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Organizations are complex and change is hard. Simply publishing a fresh org chart, reprioritizing a roadmap, or implementing another successful company’s best practice is not enough. There is no one-size-fits-all organization, especially not in a time of crisis. As product leaders, we must understand our own situations, blockers and talent pool. And demonstrate that our product management expertise is especially valuable in a crisis. How should we think clearly and strategically about shuffled priorities so that we support our customer base when it really matters?
How do we continue to demonstrate empathy as the most important “feature” in our product organization? How do we “sell” change while implementing it? Join us in our next Executive Series webinar (a partnership with Product Development Days and Pragmatic Institute) to hear from Rich Mironov as he guides you through these questions to help you succeed as a product leader in a time of change.
Rich is a seasoned tech executive and serial entrepreneur who has been the “product guy” at six start-ups including as CEO and VP Product Management. He coaches product executives, product management teams and agile development organizations. Rich parachutes into software companies as interim VP Products/CPO to address company-level product/market/engineering/revenue issues. He is a relentless blogger, speaker, teacher and mentor on software strategy, product management, and aligning “what-we-can-build” with “what-markets-will-pay-for.”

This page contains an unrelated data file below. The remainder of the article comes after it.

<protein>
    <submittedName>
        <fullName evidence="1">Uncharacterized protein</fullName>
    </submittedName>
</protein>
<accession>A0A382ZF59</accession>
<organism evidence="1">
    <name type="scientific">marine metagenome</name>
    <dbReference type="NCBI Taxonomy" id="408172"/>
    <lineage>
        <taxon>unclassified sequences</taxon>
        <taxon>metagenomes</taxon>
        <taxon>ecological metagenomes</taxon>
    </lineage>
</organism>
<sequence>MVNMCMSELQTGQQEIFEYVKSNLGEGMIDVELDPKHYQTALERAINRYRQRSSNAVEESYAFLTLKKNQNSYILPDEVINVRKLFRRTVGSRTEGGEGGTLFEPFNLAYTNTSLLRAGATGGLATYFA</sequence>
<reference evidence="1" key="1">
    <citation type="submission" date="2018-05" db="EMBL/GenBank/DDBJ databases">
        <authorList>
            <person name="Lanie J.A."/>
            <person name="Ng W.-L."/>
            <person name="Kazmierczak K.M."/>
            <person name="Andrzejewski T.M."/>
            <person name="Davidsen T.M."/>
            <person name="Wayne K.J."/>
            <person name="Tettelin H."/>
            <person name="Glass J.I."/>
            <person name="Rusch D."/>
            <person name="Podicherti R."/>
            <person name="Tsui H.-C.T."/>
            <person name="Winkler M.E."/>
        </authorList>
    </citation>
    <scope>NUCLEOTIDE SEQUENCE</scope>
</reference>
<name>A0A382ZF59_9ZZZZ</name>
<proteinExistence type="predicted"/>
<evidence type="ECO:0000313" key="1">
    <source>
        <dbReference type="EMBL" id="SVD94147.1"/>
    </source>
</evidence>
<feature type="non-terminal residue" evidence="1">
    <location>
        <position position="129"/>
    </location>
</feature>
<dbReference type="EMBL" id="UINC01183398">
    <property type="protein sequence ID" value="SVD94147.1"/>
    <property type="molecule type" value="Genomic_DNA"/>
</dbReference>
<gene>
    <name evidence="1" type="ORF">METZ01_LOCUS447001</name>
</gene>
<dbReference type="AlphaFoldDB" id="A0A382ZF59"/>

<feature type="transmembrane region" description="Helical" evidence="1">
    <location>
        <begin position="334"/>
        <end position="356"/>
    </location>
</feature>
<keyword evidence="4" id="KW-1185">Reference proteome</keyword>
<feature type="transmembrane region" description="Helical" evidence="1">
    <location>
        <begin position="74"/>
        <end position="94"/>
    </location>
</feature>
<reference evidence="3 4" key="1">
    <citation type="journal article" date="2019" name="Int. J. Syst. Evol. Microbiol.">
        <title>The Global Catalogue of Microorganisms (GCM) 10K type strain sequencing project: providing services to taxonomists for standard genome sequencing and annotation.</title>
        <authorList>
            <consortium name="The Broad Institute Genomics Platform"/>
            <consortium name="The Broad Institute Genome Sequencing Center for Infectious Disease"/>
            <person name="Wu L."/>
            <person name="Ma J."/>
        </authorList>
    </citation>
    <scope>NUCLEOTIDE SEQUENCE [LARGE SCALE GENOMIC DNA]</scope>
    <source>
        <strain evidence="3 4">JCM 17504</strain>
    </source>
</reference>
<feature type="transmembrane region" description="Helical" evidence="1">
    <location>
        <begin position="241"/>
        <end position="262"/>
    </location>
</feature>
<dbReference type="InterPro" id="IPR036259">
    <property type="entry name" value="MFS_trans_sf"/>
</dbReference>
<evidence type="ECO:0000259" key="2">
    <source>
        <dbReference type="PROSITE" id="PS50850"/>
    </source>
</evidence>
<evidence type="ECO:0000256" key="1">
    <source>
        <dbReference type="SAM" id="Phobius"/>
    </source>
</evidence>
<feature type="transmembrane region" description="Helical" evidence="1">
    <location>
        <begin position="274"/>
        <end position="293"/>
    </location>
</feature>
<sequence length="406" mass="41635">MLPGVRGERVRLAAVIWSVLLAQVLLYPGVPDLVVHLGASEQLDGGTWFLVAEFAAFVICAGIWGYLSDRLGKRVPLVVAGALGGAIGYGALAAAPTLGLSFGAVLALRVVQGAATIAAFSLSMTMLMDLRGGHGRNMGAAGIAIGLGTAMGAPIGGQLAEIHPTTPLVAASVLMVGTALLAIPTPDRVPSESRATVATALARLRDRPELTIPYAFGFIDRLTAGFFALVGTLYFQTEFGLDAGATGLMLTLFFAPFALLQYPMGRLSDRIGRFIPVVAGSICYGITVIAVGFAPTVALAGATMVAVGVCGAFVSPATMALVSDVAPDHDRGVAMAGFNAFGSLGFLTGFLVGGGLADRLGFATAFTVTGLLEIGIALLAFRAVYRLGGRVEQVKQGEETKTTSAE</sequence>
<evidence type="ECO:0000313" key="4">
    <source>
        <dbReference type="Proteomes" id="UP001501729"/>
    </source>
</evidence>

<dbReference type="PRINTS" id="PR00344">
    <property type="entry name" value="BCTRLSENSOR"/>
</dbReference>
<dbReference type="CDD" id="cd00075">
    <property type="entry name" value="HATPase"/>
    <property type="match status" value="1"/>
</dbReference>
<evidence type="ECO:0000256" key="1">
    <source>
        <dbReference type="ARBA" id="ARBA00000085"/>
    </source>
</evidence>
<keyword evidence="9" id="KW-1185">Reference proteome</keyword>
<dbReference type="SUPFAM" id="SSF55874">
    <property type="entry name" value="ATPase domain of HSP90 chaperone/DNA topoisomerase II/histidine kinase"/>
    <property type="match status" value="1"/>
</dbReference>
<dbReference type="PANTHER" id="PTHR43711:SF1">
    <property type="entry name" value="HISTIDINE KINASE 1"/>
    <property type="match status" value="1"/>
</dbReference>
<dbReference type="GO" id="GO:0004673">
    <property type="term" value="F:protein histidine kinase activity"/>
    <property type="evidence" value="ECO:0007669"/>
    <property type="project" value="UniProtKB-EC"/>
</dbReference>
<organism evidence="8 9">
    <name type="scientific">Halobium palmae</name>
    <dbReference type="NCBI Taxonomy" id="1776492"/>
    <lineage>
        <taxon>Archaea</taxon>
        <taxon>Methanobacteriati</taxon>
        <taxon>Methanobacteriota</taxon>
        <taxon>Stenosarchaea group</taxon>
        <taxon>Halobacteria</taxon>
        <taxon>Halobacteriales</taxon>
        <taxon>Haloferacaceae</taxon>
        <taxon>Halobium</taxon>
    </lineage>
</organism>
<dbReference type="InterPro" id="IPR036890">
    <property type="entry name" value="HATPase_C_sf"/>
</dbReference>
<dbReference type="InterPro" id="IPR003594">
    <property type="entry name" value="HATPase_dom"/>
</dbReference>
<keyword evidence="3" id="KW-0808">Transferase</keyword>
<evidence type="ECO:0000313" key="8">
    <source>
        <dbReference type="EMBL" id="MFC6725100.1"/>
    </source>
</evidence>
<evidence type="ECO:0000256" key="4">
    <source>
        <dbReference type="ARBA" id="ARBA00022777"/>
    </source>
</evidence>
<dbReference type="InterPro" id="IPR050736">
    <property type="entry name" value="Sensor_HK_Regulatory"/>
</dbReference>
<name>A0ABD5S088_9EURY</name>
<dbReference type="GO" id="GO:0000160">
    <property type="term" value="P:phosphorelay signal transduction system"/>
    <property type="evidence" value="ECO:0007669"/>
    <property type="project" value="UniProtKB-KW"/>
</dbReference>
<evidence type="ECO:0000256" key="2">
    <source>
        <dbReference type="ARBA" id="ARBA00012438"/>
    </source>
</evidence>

Rich has consulted to more than 120 tech companies on:
• Organizing the product organization. How do we find, grow and mentor great product teams? What about division of labor among product managers, product owners and product marketers? How can product management inform technical decision-making with nuanced market insights?
• Product leadership. How are Director/VP Product/CPO/Head of Product roles different from individual product management? What skills, tools, techniques, recruiting approaches and mentoring models do they need?
• Scaling up. Larger companies face product/portfolio issues more complex than single-product market validation. How do we balance competing interests and technology roadmaps? What are the inevitable conflicts of big product teams?